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Academic Motivation in Elementary Students

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Megan Ray

on 20 October 2013

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Transcript of Academic Motivation in Elementary Students

Statement of Need:
-Less controlling
-desire to support autonomy
-learn how
Autonomy Support in the Home
less behavior problems
higher GPA
more time on homework
smaller dropout rate

Froiland (2011)
Results

intervention with parents about rearing methods
included role play and feedback
goal setting
questionnaire about children's motivation
Froiland (2011)
parents in treatment group reported higher IM improvement
children felt better about homework in treatment group
AS environment --> IM children
Coupled with AS school environment, AS home environment for children=best predictor of IM
Academic Motivation in Elementary Students
Autonomy Supportive vs. Controlling Environments
I. Intrusion
II. Applied pressure
III. Neglect of student’s perspective

*Detrimental to positive functioning
*Leads to decreased intrinsic motivation
(Reeve, 2009)


-Understand child’s perspective
-Provide rationale
-Patience

*Promotes academic functioning
*Yields more successful students
*Leads to higher intrinsic motivation
(Reeve, 2009)
AUTONOMY
SUPPORTIVE
>
CONTROLLING
(Vansteenkiste, et al., 2004)
- Participants given questionnaires

-intrinsically framed vs. extrinsically framed

-autonomy supportive (“you could”, “you might”) vs. controlling (“you should”, “you must”)


But...
(Vansteenkiste, et al., 2004)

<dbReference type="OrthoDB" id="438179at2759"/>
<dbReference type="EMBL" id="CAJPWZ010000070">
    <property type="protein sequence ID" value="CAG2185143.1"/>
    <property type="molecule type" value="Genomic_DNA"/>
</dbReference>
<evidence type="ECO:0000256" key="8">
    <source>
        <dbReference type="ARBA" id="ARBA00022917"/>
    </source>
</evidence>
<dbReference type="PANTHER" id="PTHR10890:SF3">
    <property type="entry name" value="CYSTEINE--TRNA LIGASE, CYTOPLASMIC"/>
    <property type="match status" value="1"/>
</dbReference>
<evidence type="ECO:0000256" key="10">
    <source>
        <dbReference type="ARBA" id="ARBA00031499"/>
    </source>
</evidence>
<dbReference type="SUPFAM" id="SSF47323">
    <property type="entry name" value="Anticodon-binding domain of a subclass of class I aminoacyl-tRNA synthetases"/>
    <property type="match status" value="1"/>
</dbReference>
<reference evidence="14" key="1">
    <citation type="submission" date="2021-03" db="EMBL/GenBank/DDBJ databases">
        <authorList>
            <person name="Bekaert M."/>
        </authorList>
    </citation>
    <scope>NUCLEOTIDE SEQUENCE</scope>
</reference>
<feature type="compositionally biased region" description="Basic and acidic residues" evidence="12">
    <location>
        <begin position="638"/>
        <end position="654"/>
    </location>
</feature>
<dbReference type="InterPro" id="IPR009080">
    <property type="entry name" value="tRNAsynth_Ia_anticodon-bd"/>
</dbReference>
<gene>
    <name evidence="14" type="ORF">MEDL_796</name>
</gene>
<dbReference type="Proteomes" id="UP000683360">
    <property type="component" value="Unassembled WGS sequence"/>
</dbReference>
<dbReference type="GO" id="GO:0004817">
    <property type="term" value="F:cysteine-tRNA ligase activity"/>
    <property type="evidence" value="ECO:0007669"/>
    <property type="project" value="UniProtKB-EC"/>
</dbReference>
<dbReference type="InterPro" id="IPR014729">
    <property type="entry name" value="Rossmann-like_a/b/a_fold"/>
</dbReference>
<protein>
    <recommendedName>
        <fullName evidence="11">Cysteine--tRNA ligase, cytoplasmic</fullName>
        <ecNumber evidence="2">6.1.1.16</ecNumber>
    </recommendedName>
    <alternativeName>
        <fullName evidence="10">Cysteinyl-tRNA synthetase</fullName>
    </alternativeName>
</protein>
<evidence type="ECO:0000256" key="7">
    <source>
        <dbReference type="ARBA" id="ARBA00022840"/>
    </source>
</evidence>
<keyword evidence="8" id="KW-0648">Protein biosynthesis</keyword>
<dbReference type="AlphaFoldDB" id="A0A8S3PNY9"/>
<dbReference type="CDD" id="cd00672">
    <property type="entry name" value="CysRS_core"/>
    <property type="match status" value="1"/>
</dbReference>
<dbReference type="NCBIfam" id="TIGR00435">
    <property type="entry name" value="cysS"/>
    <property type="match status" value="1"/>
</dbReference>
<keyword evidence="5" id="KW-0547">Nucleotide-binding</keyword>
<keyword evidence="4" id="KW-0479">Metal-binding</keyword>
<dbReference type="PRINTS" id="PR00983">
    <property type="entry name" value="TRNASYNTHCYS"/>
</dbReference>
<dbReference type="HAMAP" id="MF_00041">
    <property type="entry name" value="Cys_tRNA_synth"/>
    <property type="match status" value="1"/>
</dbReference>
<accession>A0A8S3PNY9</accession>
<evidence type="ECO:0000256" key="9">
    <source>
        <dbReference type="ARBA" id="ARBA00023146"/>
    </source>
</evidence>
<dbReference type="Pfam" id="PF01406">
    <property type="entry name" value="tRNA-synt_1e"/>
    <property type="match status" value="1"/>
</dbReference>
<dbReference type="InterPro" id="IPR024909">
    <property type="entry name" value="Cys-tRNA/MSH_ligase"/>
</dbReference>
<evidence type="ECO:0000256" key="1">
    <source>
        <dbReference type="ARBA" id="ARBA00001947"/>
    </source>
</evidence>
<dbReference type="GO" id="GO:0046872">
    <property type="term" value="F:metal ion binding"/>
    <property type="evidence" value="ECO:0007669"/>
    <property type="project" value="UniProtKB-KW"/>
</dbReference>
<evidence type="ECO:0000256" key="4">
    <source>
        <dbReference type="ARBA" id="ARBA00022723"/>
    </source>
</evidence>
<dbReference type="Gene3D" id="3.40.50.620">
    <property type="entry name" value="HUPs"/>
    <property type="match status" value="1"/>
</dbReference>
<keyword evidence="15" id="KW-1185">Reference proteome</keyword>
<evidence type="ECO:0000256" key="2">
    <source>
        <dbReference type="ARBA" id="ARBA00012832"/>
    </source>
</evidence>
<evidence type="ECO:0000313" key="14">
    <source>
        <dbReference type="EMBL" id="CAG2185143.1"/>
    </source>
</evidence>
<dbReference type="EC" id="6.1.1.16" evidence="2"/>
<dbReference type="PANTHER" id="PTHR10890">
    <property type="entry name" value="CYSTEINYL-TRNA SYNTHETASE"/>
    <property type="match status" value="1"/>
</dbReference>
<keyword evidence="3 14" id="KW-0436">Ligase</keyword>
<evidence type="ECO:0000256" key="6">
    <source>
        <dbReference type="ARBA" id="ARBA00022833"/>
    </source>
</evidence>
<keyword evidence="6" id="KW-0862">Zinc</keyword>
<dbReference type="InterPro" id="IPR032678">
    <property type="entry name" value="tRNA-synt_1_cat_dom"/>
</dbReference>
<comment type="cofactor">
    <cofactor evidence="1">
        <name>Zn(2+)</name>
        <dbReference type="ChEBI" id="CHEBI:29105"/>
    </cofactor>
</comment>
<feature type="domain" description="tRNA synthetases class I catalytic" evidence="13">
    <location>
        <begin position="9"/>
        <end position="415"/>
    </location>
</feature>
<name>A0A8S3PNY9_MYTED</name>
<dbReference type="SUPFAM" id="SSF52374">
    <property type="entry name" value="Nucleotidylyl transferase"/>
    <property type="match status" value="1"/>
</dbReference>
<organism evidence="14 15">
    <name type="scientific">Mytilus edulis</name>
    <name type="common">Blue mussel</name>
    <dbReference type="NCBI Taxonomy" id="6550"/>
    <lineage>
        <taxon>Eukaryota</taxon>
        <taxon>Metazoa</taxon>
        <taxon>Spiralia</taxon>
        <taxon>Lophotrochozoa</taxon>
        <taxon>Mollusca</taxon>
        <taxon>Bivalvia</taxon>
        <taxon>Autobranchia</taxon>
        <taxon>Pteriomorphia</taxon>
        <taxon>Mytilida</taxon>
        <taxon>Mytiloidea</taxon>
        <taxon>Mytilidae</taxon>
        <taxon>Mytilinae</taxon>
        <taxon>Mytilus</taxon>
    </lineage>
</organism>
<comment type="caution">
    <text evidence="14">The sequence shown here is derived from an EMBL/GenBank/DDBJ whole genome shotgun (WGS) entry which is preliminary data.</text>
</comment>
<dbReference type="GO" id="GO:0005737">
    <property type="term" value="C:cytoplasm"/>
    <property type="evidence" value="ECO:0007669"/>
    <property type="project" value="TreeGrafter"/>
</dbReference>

- duty to have students perform up to standards

- pressure from school administrators, parents, & school policies

- personal beliefs
(Reeve, 2009)






- results found:
*performance is mediated by the content of goals & context of environment

*intrinsic goals ---> greater mental health, well-being, & less anxiety, depression, & risky behavior.

*Autonomous environments ---> greater motivation, persistence, learning, & test performance.
Statement of Need:
1. less controlling
2. desire to support autonomy
3. learn how
Controlling Environments:
Autonomy Supportive Environments:
Why?...
Most teachers still use a controlling teaching approach.

(Froiland, et al., 2012)

Thoughtful lesson plans
Differentiated instruction
Encourage focused feedback
Offer a variety of ways to self-monitor student's work
Think highly of students
Provide plenty of models, samples, & examples
In Summary

Variety
Active Feedback
Make it fun!
Challenge
Teach big ideas!
Give choices
Self- Determination: A theory of motivation

People tend to be driven by a need to grow and gain fulfillment
When people experience competence, connectedness, and autonomy they are able to become self-determined internally motivated

Deci & Ryan (2000)
3 Basic Psychological Needs
Competence: Experience of sense of effectiveness in interacting with one's environment

Relatedness: Need to establish mutual respect & reliance with others

Autonomy: Need to have a sense of choice and being the initiator of an action
Need- frustration
vs. Need- Supportive
Tips for Promoting Intrinsic Learning in the Classroom
-N.F: Ill-being
N.S.: Well-being, supports intrinsic learning

Next up...Activity!!
Intrinsic vs Extrinsic Motivation
Goals that promote personal growth, contribution to community, building bonds with others
Promotes academic success, health behaviors & satisfy basic psychological needs
External aspects for motivation to do an activity; use of rewards
Interfere with genuine need satisfaction, & well-being